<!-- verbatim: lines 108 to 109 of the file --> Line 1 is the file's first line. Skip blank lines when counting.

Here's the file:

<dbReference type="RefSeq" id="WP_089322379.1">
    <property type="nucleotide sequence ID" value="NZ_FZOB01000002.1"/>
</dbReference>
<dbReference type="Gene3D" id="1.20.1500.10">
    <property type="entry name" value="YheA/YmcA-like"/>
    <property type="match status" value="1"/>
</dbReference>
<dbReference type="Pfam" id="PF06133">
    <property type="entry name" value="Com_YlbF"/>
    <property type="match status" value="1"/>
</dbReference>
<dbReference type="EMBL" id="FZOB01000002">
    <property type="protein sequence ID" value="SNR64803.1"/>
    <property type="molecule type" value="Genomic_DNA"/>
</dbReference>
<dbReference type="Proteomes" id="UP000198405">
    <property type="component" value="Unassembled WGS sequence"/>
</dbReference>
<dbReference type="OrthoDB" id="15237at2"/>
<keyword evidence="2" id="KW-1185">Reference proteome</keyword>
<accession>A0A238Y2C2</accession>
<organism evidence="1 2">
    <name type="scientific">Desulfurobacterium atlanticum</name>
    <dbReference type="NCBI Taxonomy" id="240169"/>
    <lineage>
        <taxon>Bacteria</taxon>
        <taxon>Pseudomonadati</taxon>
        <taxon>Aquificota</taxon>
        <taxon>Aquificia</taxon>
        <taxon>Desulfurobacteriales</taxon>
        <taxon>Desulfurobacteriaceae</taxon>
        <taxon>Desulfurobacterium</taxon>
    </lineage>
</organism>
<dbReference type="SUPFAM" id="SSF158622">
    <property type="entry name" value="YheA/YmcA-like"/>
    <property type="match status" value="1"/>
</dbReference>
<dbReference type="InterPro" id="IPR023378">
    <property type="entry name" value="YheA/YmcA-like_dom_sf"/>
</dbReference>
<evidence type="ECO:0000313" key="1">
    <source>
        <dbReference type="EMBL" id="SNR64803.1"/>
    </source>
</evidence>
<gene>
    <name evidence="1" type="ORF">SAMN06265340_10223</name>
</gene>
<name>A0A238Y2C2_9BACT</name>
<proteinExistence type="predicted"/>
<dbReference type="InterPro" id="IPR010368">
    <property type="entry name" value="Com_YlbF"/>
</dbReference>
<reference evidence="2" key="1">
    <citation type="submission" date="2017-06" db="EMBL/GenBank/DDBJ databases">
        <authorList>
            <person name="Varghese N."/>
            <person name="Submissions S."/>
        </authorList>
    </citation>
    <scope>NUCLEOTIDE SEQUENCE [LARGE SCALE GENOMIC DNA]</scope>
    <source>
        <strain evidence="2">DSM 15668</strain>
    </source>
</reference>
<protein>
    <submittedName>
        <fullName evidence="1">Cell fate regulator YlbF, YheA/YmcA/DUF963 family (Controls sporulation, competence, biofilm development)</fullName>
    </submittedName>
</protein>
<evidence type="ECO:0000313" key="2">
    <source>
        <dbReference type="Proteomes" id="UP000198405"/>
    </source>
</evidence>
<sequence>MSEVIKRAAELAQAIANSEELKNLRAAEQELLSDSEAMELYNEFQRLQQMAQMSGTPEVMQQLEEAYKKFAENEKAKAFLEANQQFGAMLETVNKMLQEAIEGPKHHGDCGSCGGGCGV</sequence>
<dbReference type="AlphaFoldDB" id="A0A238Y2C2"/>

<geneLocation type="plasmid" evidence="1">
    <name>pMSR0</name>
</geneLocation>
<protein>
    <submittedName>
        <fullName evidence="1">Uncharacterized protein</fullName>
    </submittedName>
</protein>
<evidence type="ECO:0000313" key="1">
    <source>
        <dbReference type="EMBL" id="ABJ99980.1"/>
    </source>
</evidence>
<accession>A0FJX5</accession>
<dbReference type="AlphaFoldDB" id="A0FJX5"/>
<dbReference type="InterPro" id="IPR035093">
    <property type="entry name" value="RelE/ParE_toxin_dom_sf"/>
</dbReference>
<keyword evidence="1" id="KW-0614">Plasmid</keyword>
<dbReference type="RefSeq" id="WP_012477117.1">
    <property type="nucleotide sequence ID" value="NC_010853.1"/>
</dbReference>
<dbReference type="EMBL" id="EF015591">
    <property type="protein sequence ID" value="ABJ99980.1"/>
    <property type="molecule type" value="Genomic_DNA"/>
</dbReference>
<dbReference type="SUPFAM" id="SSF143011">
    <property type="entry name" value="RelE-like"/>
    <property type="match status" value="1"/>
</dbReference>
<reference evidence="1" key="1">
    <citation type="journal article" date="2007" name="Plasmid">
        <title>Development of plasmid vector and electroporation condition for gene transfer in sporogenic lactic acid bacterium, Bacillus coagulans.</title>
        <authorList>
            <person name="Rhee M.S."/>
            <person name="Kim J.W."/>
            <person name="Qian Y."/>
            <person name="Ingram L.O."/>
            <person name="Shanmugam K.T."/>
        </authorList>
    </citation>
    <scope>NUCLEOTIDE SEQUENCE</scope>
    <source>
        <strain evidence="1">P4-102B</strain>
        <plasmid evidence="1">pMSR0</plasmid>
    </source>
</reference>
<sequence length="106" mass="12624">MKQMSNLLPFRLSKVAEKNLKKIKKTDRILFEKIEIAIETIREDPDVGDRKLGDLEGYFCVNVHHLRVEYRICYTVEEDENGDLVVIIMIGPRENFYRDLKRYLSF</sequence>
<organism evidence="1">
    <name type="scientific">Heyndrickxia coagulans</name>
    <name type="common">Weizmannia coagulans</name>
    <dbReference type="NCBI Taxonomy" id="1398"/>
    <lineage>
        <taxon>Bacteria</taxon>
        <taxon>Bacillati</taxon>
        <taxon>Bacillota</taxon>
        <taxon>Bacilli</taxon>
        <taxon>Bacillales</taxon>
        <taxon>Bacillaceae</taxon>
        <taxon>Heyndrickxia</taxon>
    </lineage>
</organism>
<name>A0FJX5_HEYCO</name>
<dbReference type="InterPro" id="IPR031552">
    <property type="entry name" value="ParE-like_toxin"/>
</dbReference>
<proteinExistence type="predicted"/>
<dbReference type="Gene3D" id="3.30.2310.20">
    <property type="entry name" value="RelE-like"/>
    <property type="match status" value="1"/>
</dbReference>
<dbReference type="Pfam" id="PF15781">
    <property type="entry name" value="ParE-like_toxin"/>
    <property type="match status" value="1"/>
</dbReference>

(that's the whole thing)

</dbReference>
<reference evidence="1" key="1">